How We Got Siri: The History Of Talking To Machines

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Siri represents a mainstream success in getting people to communicate with their electronics, but it’s hardly the first time someone talked to a computer.Siri has plenty of ancestors dating all the way back to the 1960s, before anyone even heard the term “artificial intelligence.”

Did you know that the first program that understood typed English was created as a means to provide therapy to the user?

How intelligent can software become? Can it ever be “alive?”

The ability to talk to machines raises all of these questions and more. We caught an excellent episode of Radiolab on WNYC that tackles all of them.

Conversation is endlessly complex, but computers can be programmed to understand it

Language is totally nuts. Consider things like grammar, syntax, tone, and sarcasm. In order for a computer to communicate seamlessly with a user, it should understand all these aspects of language.

And here's the scary thing: the best programmers can make this happen.

It's not easy though

It's pretty amazing that a computer can turn something as complex as human speech into ones and zeroes.

Even the most basic human actions are made up of countless subroutines. If we want to put on a hat, for example, we just put it on. But for a computer to understand 'put on a hat,' it has to know what a hat is. Then it has to 'locate the hat,' 'pick up the hat,' and 'place hat on head.'

Well-programmed chatbots can understand loads of these primitive elements of language.

The idea of personally communicating with a computer started in 1966.

MIT professor Joseph Weizenbaum became aware of 'non-directive Rogerian therapy.' It was a system in which a therapist would identify key words that a patient used and repeat them back.

For example, a patient might say, 'I'm feeling depressed today.' The therapist would say, 'I'm sorry to hear you're feeling depressed.

Weizenbaum thought that behaviour would be easy enough to program, so he did. He called it ELIZA, and it changed everything.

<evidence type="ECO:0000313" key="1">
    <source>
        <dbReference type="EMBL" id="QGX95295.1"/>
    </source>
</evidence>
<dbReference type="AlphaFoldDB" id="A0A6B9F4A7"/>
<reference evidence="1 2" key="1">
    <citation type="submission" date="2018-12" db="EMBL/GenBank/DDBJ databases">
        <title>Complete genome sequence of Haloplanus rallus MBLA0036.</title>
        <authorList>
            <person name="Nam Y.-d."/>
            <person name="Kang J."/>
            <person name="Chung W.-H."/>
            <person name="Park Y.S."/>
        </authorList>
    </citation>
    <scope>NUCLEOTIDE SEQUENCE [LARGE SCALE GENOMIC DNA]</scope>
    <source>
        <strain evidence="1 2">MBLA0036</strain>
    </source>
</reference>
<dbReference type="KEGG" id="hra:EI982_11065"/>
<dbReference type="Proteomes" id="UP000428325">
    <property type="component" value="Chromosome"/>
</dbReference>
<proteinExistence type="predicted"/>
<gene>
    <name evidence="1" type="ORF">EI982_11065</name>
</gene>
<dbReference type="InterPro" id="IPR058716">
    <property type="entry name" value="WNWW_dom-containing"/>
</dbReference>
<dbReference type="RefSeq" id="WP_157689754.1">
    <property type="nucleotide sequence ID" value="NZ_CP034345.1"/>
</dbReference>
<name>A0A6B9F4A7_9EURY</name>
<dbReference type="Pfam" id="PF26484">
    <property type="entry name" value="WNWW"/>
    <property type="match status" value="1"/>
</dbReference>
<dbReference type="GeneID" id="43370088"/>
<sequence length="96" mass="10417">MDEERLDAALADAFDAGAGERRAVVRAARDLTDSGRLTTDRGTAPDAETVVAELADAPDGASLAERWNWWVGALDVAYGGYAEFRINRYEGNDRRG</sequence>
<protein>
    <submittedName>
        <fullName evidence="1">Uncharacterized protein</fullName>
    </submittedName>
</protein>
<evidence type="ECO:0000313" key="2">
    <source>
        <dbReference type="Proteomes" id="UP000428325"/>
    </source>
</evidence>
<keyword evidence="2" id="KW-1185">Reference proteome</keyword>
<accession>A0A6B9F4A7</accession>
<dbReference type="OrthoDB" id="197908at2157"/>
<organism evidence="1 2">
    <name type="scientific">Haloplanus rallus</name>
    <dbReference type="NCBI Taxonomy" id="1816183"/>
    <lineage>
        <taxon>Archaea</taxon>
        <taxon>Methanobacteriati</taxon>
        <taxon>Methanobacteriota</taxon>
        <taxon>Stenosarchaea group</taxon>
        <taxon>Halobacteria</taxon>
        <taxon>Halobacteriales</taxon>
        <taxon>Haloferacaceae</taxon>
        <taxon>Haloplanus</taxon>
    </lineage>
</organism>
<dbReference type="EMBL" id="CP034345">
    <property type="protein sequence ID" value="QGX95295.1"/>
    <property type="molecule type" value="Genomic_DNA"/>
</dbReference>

People starting using ELIZA a little too much

Weizenbaum left ELIZA running on a computer for anyone to use. He found that people wanted to be left alone while using it, as if they were having a private conversation.

In one incident, his assistant poured out her heart to ELIZA, revealing all kinds of personal details to the program. Weizenbaum became distraught -- he was so disturbed by what was happening that, in an odd 180-degree turn, he spent the rest of his career crusading against artificial intelligence.

But the seeds had been planted -- people wanted to talk to computers

Mathematician Alan Turing raised two important questions: Can computers think? And how will we know when they can?

He proposed his famous Turing test as a means to figure this out. A person would have text-based conversations via computer -- half of them would be with a real person, the other half with software. At the end of the test, the person in the hotseat would have to guess which were people and which were software.

Turing's magic number was 30%. When software was capable of 'human' conversation 3 out of 10 times, it could be said to be intelligent. (You might think that 51% is a more suitable number, but that would have a scary connotation -- at 51%, the software is more human than a human.)

A Turing test competition actually takes place every year

The Loebner Prize is an annual competition in which programmers from around the world submit their homemade chatbots to the Turing test.

The most recent winner was a chatbot named Rosette. It didn't pass the test but it still won first prize, earning its programmer Bruce Wilcox $4,000.

Rollo Carpenter revolutionised the way that chatbots communicate with users

Rollo Carpenter created a piece of chat software called Cleverbot. He wanted a way to make the machine learn, letting it grow a little bit every time you talked to it.

It learns every phrase you type to it, then attempts to pick the best response based on its saved catalogue of words and phrases.

It grew very slowly at first, but Carpenter put it online for public use and it exploded, learning 5 million phrases in 10 years. He says he still gets several emails a day insinuating that there must be real people operating it, not software.

You can talk to Cleverbot for yourself by clicking here.

Caleb Chung, designer of the famous Furby toys, says it can. He suggests there are three elements to creating something that appears alive to a human:

  1. The ability to feel and show emotions
  2. To be aware of itself and the environment
  3. The ability to change over time

What do you think?

Under Chung's outline, Siri is almost alive. It can change over time as your schedule and reminders change. With its geofence-based reminders, it's certainly aware of its environment. But we have yet to see Siri display emotion.

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